“Does Speedy Innovation Hurt Product Quality? Evidence from Medical Devices”
by Vivek Astvansh (Marketing at Kelley) and Ben Lee (PSU Behrend)
The authors answer the questions in the context of radical innovations in medical devices in the United States. They find that if a medical device firm increases its innovation speed by 10%, it experiences two additional recalls in the next quarter. The tradeoff is nullified if the firm’s CEO’s risk-taking incentive (measured from the CEO’s compensation structure) is approximately 144% higher than the industry average, or if the firm’s marketing spending is 17% higher than the industry average. Similarly, the firm can neutralize the tradeoff by reducing myopic marketing spending by 35%, or the CEO’s pay-performance sensitivity by 25%, relative to its industry the average.
The findings caution the medical device manufacturers and the U.S. Food and Drug Administration against unquestioned exuberance about speedy innovation and accelerated approval. Also, the authors help the manufacturers understand how they can alleviate the speed-quality tradeoff through their strategic decisions on CEO compensation and marketing investment.
“Increasing Inclusivity and Reducing Reactance During Provider-Patient Interactions”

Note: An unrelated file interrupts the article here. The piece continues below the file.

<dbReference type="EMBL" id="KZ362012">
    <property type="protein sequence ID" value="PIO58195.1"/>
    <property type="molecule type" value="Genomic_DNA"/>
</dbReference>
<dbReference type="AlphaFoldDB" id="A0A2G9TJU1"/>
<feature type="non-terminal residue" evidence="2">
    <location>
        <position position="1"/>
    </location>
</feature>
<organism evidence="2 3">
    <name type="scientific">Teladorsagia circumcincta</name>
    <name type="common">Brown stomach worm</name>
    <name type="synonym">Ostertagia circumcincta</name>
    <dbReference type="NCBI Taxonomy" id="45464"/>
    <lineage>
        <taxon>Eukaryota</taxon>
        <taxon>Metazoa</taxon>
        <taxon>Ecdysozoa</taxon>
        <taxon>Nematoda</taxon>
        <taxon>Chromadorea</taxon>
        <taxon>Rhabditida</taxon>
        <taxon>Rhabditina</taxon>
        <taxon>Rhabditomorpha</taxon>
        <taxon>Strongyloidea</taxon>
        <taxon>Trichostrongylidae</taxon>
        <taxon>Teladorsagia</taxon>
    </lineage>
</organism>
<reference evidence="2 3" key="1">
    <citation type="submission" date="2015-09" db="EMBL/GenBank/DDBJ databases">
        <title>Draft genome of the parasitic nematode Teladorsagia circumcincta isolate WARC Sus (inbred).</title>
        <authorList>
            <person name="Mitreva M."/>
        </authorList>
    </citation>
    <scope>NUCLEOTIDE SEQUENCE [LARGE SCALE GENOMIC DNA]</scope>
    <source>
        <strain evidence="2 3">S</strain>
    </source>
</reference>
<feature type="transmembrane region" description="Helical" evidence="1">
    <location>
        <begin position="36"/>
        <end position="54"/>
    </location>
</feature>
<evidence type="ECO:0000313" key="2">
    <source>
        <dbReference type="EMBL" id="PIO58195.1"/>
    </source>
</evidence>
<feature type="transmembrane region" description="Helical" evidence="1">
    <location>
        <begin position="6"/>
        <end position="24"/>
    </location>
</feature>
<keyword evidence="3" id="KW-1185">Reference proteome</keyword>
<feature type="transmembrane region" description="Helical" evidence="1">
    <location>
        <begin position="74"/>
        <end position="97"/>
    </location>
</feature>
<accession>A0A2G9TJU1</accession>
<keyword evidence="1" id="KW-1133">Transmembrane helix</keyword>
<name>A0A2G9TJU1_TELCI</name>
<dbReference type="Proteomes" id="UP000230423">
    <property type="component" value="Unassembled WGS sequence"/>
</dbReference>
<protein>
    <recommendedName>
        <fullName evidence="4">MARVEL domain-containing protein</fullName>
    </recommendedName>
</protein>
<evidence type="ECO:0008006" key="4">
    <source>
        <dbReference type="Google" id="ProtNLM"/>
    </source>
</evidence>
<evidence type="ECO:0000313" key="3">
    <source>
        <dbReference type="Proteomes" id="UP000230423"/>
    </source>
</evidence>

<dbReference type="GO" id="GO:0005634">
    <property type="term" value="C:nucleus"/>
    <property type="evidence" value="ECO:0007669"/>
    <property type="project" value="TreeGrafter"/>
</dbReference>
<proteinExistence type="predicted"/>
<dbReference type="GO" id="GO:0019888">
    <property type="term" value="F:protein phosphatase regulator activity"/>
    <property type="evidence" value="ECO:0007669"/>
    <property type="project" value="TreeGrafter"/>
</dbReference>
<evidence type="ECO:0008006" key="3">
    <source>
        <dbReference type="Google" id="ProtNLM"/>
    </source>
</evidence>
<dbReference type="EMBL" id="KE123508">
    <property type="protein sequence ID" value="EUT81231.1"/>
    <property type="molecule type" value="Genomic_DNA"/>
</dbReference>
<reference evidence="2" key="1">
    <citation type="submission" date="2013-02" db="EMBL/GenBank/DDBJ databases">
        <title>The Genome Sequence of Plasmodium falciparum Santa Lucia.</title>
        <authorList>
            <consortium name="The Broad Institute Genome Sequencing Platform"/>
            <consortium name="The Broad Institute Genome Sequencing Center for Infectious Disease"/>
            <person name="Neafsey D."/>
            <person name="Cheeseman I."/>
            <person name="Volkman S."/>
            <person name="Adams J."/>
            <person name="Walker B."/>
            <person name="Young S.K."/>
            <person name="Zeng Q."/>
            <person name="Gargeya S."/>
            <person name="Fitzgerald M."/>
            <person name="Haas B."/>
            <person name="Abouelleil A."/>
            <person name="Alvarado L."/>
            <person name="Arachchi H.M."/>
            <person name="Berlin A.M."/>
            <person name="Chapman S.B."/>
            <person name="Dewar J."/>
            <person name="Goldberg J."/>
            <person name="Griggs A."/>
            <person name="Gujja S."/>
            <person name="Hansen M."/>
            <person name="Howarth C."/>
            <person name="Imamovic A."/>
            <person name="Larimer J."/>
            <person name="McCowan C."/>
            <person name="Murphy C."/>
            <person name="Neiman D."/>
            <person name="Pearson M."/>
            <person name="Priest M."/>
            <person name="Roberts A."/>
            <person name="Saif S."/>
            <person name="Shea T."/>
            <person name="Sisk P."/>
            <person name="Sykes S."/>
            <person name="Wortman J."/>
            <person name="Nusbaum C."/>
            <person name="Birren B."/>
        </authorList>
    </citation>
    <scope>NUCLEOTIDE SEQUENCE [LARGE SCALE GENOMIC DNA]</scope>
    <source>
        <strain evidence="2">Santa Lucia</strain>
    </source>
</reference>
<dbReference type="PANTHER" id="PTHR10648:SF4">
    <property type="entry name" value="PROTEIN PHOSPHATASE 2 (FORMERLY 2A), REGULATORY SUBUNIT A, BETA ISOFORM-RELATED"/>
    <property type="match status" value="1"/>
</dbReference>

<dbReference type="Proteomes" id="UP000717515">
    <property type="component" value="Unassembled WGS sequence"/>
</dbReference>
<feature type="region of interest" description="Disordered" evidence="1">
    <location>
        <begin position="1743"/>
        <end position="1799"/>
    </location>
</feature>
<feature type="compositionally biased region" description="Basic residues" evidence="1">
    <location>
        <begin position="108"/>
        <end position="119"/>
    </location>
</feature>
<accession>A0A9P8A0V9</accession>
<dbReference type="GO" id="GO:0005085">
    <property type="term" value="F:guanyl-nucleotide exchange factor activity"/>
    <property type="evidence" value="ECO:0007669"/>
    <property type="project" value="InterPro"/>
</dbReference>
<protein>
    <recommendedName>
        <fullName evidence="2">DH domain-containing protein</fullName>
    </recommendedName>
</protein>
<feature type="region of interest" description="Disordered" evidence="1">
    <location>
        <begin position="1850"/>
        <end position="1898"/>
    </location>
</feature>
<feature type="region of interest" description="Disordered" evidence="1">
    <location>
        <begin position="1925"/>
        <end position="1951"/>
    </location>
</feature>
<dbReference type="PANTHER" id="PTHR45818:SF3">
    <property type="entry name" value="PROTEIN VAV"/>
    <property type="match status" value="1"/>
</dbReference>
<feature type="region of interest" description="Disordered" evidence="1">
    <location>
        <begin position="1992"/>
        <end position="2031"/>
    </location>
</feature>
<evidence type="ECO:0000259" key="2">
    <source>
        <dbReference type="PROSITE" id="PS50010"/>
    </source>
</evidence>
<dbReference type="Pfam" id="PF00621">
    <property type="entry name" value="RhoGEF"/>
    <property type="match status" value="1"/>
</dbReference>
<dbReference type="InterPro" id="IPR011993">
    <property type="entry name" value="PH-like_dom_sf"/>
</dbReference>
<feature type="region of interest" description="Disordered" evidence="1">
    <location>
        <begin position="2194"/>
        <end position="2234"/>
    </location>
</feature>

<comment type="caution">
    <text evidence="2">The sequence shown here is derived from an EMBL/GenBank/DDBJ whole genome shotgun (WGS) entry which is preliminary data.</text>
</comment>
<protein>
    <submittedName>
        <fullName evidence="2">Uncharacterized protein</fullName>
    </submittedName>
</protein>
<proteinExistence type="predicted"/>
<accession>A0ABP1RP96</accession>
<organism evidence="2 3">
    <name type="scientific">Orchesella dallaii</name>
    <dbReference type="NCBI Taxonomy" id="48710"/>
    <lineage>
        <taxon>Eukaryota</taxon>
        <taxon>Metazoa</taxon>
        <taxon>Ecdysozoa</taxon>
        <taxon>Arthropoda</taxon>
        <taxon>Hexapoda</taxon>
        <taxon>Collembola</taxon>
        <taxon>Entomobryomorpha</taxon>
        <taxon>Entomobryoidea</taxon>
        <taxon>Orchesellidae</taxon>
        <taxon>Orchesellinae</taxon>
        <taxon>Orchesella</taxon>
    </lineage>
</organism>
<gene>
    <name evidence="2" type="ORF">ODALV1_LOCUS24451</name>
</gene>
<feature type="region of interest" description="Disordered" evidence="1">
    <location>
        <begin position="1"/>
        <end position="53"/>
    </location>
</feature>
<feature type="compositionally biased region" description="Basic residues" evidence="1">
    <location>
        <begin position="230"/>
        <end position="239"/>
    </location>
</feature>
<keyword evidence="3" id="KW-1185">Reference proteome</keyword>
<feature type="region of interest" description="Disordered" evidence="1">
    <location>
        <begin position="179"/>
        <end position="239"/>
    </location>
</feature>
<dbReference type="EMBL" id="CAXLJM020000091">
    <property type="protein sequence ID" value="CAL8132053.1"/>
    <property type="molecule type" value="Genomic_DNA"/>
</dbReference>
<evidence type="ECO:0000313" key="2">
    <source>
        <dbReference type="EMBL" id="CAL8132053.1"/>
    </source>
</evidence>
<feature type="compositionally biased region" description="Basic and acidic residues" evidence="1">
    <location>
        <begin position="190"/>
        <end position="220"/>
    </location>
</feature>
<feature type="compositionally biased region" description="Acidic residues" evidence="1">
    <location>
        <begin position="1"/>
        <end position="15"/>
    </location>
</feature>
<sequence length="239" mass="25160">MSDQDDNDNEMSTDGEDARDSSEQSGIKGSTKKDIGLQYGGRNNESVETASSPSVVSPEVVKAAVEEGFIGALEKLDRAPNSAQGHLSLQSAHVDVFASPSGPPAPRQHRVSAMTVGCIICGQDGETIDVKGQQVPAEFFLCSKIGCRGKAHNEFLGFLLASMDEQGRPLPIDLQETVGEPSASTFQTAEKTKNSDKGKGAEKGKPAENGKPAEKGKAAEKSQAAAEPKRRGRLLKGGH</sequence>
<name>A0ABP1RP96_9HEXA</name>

by Lilliana Shields (Rutgers Health Communications), Tony Stovall (Marketing at Kelley), and Helen Colby (Marketing at Kelley)
Significant health disparities exist for trans and gender-nonconforming patients, in part caused by a reduced likelihood of seeking health care due to experienced discrimination in health care settings. Across three studies we examine actions healthcare providers can take to increase healthcare system participation among these individuals, without incurring backlash effects from patients adverse to gender diversity interventions. We first test a method frequently suggested in the literature for increasing inclusivity, verbal sharing of the provider’s pronouns and request for the patient’s pronouns. We find politically liberal participants to be more satisfied and more likely to return when pronouns were requested. However, politically conservative participants were less satisfied and less likely to return, and the request triggered aggressive comments from some participants. We then test a more subtle method of inclusivity signaling, the provider wearing a pin with his pronouns. This did not inspire the backlash found in the first study, and in third study was found to increase satisfaction and willingness to return among trans, non-binary, and gender nonconforming participants. These results suggest that relatively subtle methods of inclusivity signaling can have positive impacts on the target population while reducing backlash, and may be more implementable by providers looking to create an inclusive health care environment.